When the coronavirus pandemic hit in March 2020, Fluor Canada was ready with ample mental-health supports for its employees, all thanks to a mental-health strategy the company had put in place years ago and has continued to build on.
It began in 2018 when Fluor Canada’s newly appointed senior management team wanted to renew the company’s employee wellness mandate. The leadership team was already aware of growing mental-health challenges among Canadians and wanted to be proactive, said Michelle Desnoyers, benefits and human resources information system lead, during Benefits Canada’s 2021 Mental Health Summit.
“The management intent behind identifying people as an area of focus was to continue providing a healthy and progressive workplace for employees.”
As part of Fluor Canada’s new mandate, the company launched a wellness committee focused on providing employees with the tools to thrive under four pillars of wellness — mental, physical, financial and social. Desnoyers called the committee a “culture changer,” with both management and employee ambassadors taking part. Management representatives bring information from the committee up to the leadership team.
In 2018, the company also conducted an organizational health risk assessment, which helped identify the priorities for its wellness culture, policies and practices. It also ensured the organization would align with Canada’s national standard for psychological health and safety in the workplace.
Based on the assessment, Fluor created a well-being strategy. It involved rolling out mental-health training for managers in 2019, something that the company identified as lacking. To date, more than 120 managers have taken the training.
“When we looked at best practices in the workplace, the leadership commitment and engagement always came up as a key element,” said Desnoyers. “What I think is really important, and what we’re doing at Fluor, is to not only have leaders speak about the importance of mental health but to also participate.”
In 2020, just before the pandemic, Fluor Canada increased its annual psychological benefit maximum to $5,000 for its 3,000 employees and their dependants. The company also added a wider range of mental-heath practitioners eligible for coverage to include social workers, psychiatrists, family therapists, psychotherapists and clinical counsellors.
Sylvana Leclerc, organizational health consultant for integrated health solutions at Sun Life Assurance Co., also presenting during the session, said organizations early on in their mental-health journeys can benefit greatly from just figuring out a strategy.
“Employers we work with begin to see positive change by just getting started with the right strategic approach to support their work environment. We find that just having this strategic approach really helped them and a focus on removing barriers is a great first step.”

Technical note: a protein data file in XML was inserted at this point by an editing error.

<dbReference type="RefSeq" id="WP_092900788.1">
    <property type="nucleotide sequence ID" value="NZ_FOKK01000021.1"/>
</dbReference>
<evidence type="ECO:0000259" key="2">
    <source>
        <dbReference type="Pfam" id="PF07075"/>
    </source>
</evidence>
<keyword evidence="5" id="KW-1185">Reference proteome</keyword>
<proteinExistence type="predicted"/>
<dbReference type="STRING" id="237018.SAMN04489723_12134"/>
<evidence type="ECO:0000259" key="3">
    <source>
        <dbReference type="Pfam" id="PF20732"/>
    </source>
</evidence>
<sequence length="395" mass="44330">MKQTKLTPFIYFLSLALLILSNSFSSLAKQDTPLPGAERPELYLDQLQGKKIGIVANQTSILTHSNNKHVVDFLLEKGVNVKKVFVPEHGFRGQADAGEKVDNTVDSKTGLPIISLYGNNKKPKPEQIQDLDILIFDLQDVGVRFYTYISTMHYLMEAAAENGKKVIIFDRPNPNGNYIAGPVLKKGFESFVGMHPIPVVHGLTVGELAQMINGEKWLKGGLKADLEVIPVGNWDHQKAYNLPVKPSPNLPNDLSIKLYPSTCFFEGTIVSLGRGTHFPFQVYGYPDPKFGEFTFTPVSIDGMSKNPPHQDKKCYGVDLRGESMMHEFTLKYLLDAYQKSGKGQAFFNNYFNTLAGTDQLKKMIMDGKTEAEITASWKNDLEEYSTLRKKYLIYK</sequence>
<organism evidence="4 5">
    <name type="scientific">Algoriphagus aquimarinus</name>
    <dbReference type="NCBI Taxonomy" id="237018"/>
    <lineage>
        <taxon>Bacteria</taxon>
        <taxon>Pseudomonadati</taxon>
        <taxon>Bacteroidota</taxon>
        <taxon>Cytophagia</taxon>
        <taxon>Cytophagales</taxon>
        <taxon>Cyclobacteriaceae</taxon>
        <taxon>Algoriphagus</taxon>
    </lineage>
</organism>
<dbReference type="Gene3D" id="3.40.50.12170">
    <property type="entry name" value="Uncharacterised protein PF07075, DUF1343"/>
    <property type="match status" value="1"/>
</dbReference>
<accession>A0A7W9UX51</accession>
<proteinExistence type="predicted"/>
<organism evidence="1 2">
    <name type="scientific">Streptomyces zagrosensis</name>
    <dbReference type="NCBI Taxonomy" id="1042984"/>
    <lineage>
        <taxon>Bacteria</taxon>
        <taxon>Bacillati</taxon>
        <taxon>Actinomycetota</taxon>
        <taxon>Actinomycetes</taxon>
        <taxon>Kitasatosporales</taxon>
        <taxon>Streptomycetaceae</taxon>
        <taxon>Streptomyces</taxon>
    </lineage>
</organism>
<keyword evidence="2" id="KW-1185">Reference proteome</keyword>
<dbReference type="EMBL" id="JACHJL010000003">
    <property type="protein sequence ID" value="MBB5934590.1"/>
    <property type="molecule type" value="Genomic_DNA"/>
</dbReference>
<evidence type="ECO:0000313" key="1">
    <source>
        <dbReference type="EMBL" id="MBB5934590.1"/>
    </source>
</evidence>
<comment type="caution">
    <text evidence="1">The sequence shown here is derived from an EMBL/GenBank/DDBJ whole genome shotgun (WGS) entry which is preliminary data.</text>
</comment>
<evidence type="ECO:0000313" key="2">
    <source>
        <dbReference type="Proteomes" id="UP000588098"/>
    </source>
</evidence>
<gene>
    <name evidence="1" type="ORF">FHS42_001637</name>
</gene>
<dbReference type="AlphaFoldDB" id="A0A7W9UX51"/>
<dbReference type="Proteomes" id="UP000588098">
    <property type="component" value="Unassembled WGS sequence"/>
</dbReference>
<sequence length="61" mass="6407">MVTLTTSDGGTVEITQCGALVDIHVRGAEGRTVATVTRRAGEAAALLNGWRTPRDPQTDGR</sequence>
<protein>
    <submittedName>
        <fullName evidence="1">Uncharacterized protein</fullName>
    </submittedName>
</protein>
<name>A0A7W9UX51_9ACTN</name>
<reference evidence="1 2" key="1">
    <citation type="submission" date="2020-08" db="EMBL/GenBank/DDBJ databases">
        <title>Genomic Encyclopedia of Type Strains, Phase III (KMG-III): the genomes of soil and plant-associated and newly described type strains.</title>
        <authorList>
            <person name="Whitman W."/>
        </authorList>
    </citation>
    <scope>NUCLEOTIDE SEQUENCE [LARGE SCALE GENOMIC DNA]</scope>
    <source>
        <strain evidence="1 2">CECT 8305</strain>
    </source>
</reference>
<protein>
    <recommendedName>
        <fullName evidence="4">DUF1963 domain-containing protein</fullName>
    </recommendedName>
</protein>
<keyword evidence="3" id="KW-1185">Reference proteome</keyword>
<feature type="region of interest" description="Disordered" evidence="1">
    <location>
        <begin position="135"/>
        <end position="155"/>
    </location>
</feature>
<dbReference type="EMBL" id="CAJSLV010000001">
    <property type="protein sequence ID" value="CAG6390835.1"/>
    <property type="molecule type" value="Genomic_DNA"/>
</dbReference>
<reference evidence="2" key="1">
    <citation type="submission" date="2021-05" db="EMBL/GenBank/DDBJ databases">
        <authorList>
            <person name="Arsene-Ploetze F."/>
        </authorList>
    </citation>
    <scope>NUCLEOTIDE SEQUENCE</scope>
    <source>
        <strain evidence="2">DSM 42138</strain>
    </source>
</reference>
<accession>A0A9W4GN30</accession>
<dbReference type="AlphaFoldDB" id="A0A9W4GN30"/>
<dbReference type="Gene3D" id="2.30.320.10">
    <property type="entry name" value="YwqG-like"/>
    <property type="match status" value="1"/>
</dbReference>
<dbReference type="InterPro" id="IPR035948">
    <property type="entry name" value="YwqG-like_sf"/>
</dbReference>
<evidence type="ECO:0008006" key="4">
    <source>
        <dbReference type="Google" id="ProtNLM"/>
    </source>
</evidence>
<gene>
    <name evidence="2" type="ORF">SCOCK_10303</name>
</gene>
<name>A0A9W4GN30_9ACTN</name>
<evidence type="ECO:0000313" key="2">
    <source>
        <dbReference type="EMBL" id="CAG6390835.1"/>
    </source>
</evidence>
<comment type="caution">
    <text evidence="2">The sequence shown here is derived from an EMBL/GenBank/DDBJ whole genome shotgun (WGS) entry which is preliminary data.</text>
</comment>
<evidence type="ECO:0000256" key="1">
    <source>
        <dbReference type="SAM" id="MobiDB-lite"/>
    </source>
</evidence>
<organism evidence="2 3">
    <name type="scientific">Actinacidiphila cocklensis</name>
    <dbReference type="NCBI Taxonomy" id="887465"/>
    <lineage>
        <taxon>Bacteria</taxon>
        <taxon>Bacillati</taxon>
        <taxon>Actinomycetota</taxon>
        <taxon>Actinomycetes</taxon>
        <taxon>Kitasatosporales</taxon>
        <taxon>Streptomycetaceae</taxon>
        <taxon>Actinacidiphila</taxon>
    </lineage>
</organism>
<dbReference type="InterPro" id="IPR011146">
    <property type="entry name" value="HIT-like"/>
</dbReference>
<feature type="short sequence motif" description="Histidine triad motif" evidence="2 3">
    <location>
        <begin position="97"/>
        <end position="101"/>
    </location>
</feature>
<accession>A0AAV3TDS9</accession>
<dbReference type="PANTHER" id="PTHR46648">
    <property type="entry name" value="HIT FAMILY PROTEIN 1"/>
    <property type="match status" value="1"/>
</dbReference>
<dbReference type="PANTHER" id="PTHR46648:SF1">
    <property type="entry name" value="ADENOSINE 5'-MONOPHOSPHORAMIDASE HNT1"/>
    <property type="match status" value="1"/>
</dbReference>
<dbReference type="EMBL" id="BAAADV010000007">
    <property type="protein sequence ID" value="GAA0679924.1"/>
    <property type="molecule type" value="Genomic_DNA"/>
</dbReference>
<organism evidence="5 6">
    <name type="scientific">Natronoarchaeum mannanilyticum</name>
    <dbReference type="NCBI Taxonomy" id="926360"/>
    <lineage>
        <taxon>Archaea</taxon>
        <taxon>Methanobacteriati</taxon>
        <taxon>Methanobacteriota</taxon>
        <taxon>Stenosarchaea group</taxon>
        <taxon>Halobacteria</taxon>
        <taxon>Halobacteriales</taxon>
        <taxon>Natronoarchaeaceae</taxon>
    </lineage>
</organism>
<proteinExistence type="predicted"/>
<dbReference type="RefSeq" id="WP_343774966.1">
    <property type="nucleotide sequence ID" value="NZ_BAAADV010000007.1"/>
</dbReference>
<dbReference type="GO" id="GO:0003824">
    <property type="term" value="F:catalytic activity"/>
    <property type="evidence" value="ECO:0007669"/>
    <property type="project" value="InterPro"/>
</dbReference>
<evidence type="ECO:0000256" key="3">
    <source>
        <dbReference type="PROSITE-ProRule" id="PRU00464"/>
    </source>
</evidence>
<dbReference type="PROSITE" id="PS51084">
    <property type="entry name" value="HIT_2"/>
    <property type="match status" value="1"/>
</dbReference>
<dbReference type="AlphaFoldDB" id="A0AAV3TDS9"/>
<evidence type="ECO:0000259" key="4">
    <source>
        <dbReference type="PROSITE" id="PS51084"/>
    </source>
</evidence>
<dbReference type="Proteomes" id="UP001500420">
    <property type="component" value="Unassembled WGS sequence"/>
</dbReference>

The most common barriers for employees are access to counselling and costs, she added. “For employers, this means evaluating current benefits, looking at offerings, tools and resources to complement the [employee assistance program].”
In the early days of the pandemic, Fluor Canada began simplifying and focusing on its benefits communications to ensure employees, who were newly working from home, knew what was available to them. The company provided a wellness guide that summarized all the company’s benefits and resources, with one edition for managers and one for employees, said Desnoyers.
It also focused on building employees’ wellness knowledge with 28 webinars throughout the year on topics related to its wellness pillars, held two virtual mental-health training sessions for managers and, after a policy review, introduced a flexible workplace policy.
The strategy has been paying off. Fluor Canada’s short-term disability incidence rate has remained lower than the industry benchmark for the past four years. Short-term disability incidence related to mental-health disorders is also “significantly” lower than the industry benchmark — at the end of the third quarter of 2021, just 17 per cent of the company’s salary continuance claims were related to mental-health disorders, compared to 32 per cent for the 2021 industry benchmark.
While other organizations have seen rates of mental-health issue continue to climb in 2021, Desnoyers said Fluor Canada’s rates are returning to pre-coronavirus levels. It’s also seen the number of disability benefit days decrease 23 per cent in comparison to 2019 numbers and long-term disability premiums have decrease two years in a row by double digits.
“The culture of Fluor is working towards removing the stigma of mental health,” she said. “[And] those that need [help] are receiving the support they need earlier in their mental-health journey.”
Read more coverage of the 2021 Mental Health Summit.